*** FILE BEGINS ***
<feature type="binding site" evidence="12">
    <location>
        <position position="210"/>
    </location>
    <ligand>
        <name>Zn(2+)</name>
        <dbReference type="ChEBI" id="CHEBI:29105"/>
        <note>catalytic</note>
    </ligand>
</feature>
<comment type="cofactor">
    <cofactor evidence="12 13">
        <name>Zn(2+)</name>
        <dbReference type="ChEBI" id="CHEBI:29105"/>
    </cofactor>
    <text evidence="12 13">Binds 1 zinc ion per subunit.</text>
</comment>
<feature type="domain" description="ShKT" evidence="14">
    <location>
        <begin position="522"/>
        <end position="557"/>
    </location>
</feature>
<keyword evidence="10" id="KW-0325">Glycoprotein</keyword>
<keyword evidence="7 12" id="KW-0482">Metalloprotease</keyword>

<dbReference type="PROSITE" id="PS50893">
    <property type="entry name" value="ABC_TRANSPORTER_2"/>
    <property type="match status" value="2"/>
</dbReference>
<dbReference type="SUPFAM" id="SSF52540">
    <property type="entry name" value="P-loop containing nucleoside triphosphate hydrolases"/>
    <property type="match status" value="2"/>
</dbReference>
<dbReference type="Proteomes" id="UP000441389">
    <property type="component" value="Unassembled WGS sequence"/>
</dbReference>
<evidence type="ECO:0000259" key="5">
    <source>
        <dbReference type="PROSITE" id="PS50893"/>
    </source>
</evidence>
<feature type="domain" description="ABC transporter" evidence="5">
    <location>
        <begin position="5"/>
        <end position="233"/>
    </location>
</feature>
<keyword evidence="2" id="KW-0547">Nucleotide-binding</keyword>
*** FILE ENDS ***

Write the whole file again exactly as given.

<feature type="binding site" evidence="12">
    <location>
        <position position="210"/>
    </location>
    <ligand>
        <name>Zn(2+)</name>
        <dbReference type="ChEBI" id="CHEBI:29105"/>
        <note>catalytic</note>
    </ligand>
</feature>
<comment type="cofactor">
    <cofactor evidence="12 13">
        <name>Zn(2+)</name>
        <dbReference type="ChEBI" id="CHEBI:29105"/>
    </cofactor>
    <text evidence="12 13">Binds 1 zinc ion per subunit.</text>
</comment>
<feature type="domain" description="ShKT" evidence="14">
    <location>
        <begin position="522"/>
        <end position="557"/>
    </location>
</feature>
<keyword evidence="10" id="KW-0325">Glycoprotein</keyword>
<keyword evidence="7 12" id="KW-0482">Metalloprotease</keyword>

<dbReference type="PROSITE" id="PS50893">
    <property type="entry name" value="ABC_TRANSPORTER_2"/>
    <property type="match status" value="2"/>
</dbReference>
<dbReference type="SUPFAM" id="SSF52540">
    <property type="entry name" value="P-loop containing nucleoside triphosphate hydrolases"/>
    <property type="match status" value="2"/>
</dbReference>
<dbReference type="Proteomes" id="UP000441389">
    <property type="component" value="Unassembled WGS sequence"/>
</dbReference>
<evidence type="ECO:0000259" key="5">
    <source>
        <dbReference type="PROSITE" id="PS50893"/>
    </source>
</evidence>
<feature type="domain" description="ABC transporter" evidence="5">
    <location>
        <begin position="5"/>
        <end position="233"/>
    </location>
</feature>
<keyword evidence="2" id="KW-0547">Nucleotide-binding</keyword>